I live in Houston, where we had a severe freeze a few months ago. I opened a bunch of faucets to drip, but one of my pipes (above a master closet) still burst. That forced me to turn off the water and drain some sections of pipe to patch the hole with putty and tape. Since then, whenever an irrigation valve opens (after a long period of them all being closed), I hear the pipe near the patch banging on the ceiling joists upon which it rests. The pipe turns a right-angle corner at that spot. I've got pictures at the bottom of this post, but here are my questions:
- What is this called? Is it water hammer? The sound isn't coming from the water slamming against a valve. It comes from the pipe vibrating so wildly that it bangs against the joists. It is like a jackhammer: a few seconds of loud bangs in rapid succession.
- What is causing it, and why didn't it happen before the freeze? Is my patch the culprit, or is it possible that I refilled the pipes with water in a way that removed the air pockets at the tops of the dead legs?
- What's the fix? Do I just need a permanent replacement of the burst pipe? Do I need to restore the air pockets in the dead legs? Do I need to replace the dead legs with water hammer arrestors? On both sides or just the cold side?
Here is a simplified diagram of some of the pipes in question. Water supply from the street enters from the left.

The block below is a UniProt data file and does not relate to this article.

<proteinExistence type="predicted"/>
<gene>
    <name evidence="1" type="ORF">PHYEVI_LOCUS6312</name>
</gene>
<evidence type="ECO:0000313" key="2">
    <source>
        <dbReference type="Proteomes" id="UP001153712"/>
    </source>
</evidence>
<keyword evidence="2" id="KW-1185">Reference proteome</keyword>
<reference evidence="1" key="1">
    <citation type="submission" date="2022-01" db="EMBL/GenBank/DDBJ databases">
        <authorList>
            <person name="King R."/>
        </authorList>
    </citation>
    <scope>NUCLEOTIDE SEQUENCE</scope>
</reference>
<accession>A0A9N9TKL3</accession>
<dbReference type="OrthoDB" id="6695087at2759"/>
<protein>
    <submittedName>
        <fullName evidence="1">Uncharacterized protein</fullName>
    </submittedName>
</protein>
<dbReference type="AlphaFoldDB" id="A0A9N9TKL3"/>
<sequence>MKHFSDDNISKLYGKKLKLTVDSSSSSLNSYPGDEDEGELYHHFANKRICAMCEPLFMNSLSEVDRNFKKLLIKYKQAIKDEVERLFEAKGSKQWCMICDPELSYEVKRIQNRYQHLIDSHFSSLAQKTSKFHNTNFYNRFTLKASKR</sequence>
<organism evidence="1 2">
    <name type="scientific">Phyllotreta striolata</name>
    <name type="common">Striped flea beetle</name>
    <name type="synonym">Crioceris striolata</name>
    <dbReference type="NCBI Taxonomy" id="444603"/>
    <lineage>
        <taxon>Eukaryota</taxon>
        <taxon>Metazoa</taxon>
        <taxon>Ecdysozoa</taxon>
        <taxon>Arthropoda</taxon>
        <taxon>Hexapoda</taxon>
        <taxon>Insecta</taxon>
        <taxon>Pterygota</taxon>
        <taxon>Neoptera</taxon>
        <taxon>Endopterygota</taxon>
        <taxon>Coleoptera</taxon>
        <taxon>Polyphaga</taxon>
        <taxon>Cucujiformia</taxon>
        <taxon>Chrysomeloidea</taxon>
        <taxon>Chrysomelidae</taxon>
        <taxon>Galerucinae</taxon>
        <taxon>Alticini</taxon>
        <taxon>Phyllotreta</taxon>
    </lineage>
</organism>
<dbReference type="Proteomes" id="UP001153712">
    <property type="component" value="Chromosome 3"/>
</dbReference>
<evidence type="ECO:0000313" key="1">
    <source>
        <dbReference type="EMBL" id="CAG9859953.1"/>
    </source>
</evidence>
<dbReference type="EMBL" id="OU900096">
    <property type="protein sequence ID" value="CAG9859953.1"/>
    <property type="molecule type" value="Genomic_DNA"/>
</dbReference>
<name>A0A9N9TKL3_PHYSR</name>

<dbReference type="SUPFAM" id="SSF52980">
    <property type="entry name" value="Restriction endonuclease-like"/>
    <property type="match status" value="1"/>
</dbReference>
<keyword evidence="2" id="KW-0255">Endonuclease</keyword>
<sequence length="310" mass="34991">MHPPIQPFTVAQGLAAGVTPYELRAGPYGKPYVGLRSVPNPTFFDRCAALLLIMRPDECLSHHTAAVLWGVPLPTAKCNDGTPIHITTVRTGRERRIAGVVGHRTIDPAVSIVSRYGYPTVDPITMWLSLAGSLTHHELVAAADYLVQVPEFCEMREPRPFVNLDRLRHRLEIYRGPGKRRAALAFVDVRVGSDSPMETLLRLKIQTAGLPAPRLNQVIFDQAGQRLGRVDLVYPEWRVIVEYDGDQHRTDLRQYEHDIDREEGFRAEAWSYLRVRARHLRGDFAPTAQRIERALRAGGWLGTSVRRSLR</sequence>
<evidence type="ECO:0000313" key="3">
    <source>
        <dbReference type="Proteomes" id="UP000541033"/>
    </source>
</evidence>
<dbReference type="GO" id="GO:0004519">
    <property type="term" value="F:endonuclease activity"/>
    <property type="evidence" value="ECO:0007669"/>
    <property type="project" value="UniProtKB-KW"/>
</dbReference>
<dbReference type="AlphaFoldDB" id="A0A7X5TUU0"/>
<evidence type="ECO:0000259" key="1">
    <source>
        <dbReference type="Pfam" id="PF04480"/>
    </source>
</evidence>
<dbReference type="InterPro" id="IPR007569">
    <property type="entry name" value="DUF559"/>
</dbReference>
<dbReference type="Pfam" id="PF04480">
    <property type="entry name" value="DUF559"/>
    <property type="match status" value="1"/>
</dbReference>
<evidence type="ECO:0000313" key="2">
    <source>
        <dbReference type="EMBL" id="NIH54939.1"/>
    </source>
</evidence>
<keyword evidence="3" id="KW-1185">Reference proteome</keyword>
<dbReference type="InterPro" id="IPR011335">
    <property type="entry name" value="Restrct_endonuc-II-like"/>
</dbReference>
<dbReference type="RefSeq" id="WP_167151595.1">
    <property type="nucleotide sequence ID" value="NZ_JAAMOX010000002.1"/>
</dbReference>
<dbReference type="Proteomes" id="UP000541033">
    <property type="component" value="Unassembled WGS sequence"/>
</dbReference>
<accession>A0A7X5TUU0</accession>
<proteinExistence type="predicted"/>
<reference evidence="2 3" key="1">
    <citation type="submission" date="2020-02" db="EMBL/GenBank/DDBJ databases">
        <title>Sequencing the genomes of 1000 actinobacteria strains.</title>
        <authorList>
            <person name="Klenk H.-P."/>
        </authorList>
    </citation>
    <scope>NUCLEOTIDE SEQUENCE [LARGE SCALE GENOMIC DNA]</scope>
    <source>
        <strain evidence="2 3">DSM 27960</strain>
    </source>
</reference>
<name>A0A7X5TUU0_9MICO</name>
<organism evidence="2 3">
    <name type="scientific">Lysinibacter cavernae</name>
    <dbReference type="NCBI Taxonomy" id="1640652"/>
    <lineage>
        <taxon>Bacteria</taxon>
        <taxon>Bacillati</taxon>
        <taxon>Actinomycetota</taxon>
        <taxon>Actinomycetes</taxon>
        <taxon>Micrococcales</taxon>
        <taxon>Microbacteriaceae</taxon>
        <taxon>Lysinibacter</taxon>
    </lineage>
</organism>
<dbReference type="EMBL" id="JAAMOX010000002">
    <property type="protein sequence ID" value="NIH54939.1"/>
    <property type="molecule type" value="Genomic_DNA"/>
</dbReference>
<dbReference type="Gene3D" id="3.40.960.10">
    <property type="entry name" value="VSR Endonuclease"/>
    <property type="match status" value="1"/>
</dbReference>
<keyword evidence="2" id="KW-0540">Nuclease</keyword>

- A: The irrigation system splits off here with an in-ground double-check valve
- B: Water enters the house here and passes by a shower
- C: Right angle where the banging occurs
- D: My patch
- E: Dead leg before the water heater
- F: Water heater
Here is a video showing the sound and location of the hammering. This is not a typical example, but hopefully it is good enough. Usually it is much louder and much faster, maybe two or three times.
Here is a picture showing a clearer angle of the clip holding the pipe onto the joist, and of the right-angle turn at the end of the straight pipe.
Here's a picture of my patch, with my finger resting on the pipe for scale.
Here's a picture of the dead leg on the cold supply side. Pictured is another dead leg wrapped in insulation for the hot discharge side. This setup is replicated for the water heater on the other side of the house.